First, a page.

I used to hate Sloe gin when I was younger, in fact I didn’t like gin at all, but like blue cheese and olives it is something I have very much grown into. My Dad always used to make a batch and offer it round at Christmas and I always forces some down but never enjoyed it, something I feel very sad about now I have started making my own. A well known brand of gin now sells Sloe Gin I prefer making my own, its easy, probably cheaper and I can get the balance of sugar to fruit to my own taste.
Firstly what is a sloe, Prunus spinosa is the fruit of the blackthorn tree and grows across most of the uk and Europe, once you know what you are looking for they are easy to spot when they are in fruit, with small purple berries with a blue bloom and sharp thorns. Sloes ripen from August onward but are best picked in October or November. Whilst technically they are edible they are so mouth dryingly sour I think the best thing to do is add them to gin.
Sloe gin takes a long time to infuse, but after the initial faff you can leave it alone to make itself. The end result is a gorgeous deep purple, plummy liqueur, perfect for cold winter evenings.
Here is my method.
1 bottle of gin ( I use a well known supermarkets own brand as anything too subtle would be wasted) and a spare empty bottle, both sterilised with boiling water.
150g of sugar ( more or less to taste)
3 or 4 handfuls of sloes per bottle.
Sterilise the bottles and divide the gin between the two. Split the sugar equally between the two. Wash the sloes and divide between the two, pricking the fruit with a fork before dropping them into the gin. Store in a cool dark place for at least two month, shaking occasionally. Strain the sloes out of the gin and re bottle. Apparently it can be kept for over a year and matures well if you can leave it for that long! We never do.
Can be enjoyed neat, but is lovely with soda water or even a dash in some bubbly for very special occasion.
Last weekend me and The Man were involved in the first good for nothing a day which saw three amazing causes and a whole host of creative people come together matching skills with needs and seeing how much we could together in 24 hours. The cause we decided to work on was Global Generation an organisation dedicated to giving young people opportunities and helping them play a part in creating a sustainable future. Based in and around Kings Cross they have developed roof gardens with companies based in the area and have a campsite in Wiltshire which gives the young people they work with a chance to spend time on an organic farm in a very rural area, a sharp contrast to the area they live in.
The day started with a visit to their skip garden, in the middle of the Kings Cross station building site.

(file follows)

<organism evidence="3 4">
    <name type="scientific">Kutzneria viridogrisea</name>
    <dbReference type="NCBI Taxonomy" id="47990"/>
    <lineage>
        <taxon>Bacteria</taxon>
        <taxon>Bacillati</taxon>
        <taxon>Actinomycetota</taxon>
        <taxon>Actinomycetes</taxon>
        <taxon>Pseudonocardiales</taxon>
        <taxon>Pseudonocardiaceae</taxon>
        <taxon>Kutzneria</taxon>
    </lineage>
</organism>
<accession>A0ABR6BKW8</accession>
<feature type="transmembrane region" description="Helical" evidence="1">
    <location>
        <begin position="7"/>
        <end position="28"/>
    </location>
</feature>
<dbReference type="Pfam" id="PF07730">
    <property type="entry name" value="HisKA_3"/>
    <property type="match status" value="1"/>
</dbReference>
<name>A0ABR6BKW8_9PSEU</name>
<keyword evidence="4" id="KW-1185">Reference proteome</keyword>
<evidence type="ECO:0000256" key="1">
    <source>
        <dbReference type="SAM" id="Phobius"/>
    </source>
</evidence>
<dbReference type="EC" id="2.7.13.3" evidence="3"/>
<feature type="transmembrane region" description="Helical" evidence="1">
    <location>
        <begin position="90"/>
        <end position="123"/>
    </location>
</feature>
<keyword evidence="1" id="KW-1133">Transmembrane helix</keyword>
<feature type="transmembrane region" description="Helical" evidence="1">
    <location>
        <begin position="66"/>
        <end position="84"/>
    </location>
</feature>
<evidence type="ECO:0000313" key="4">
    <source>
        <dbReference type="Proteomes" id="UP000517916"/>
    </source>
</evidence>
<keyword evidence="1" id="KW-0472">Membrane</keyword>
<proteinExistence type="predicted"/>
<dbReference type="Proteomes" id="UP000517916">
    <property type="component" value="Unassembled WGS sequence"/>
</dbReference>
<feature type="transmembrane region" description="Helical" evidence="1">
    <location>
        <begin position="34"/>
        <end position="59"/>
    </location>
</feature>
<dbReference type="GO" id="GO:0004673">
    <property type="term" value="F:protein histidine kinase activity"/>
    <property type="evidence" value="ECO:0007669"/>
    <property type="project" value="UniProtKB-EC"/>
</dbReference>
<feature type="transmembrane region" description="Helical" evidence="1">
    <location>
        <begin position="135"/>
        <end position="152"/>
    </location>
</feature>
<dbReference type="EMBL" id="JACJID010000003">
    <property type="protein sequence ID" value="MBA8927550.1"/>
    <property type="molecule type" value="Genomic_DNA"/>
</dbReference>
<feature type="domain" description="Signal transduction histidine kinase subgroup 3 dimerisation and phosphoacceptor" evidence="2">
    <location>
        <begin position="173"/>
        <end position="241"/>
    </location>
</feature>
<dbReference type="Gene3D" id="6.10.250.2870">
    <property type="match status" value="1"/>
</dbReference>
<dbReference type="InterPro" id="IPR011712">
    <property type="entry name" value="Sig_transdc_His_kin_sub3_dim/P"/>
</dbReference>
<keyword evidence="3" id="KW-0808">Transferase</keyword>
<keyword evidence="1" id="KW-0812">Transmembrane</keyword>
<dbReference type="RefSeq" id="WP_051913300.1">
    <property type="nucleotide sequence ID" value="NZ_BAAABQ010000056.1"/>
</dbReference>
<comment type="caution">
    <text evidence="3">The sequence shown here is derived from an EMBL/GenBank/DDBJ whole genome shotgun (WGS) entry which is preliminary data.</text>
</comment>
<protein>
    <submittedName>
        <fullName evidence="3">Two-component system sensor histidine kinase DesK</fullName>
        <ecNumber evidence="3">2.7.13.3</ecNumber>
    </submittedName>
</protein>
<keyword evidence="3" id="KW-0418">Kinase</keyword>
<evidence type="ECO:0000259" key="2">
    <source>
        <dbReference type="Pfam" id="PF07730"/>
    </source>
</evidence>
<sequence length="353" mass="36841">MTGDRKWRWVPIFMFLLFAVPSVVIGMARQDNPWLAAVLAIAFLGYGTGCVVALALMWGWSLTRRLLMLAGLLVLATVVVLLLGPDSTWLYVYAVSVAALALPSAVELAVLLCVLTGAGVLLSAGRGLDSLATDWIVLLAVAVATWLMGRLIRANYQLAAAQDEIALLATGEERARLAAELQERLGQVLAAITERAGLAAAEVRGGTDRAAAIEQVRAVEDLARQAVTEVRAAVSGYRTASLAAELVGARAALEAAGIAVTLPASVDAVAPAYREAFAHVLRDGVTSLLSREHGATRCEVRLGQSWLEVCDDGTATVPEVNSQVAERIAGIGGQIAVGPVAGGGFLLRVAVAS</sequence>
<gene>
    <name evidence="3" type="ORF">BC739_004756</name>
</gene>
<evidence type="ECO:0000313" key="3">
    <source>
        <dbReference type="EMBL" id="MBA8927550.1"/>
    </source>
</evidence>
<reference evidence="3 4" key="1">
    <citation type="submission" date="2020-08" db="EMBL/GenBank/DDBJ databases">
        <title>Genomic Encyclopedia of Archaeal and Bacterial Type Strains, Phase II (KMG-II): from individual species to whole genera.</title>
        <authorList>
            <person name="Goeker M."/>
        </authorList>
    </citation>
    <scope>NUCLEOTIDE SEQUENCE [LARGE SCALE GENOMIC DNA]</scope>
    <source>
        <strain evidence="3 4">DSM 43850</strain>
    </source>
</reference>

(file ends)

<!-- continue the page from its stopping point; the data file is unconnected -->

I was so impressed by the work they do there, all the skips can be moved and run on a crop rotation system, the team also have an arrangement with the canteen at the Guardian so the young volunteers or “generators” can hone their business skills and confidence selling produce to the chef.
It was very cold, and there was still snow on the ground but there was still an impressive variety of crops growing, more than on our allotment! Urban agriculture is something I’m really interested in and it was great to see the innovative use of space and diversity of things being grown.
We were given a tour of the site by one of the generators and then headed back to base to get working on the briefs for each project. The Man and I worked with some of the young people on their Facebook and twitter presence so they could communicate more easily and quickly with a wider group of people; whether that is young people uploading photos from their phones or letting people know about open event’s at Global Generation’s sites. Hopefully it will be sustainable, easy to manage and take their work to a wider audience.
The day was very busy on and my head was spinning by the end of it, but it was brilliant to be part of something which made a real difference in a short space of time as well as helping a cause I feel passionately about and the young people were a joy to work with. You can find out more about Global Generation at their website and now you can follow them on twitter have a look, they really are rather wonderful!
A rewind to summer on the allotment because it’s too cold to dig much up at the moment with the ground frozen solid. We have tried to grow aubergines twice, last year wasn’t a success. This year with a better green house and ( a bit more warm weather) we managed to grow these beauties.
I wanted a recipe which would show off the aubergines, many books suggest salting aubergines to draw out any bitterness but modern varieties have been developed not to have this bitterness. I simply roasted the aubergines untill they were soft (they are done when the flesh starts to collapse) and ate them with Yotam Ottolenghi’s Marinated mozzarella.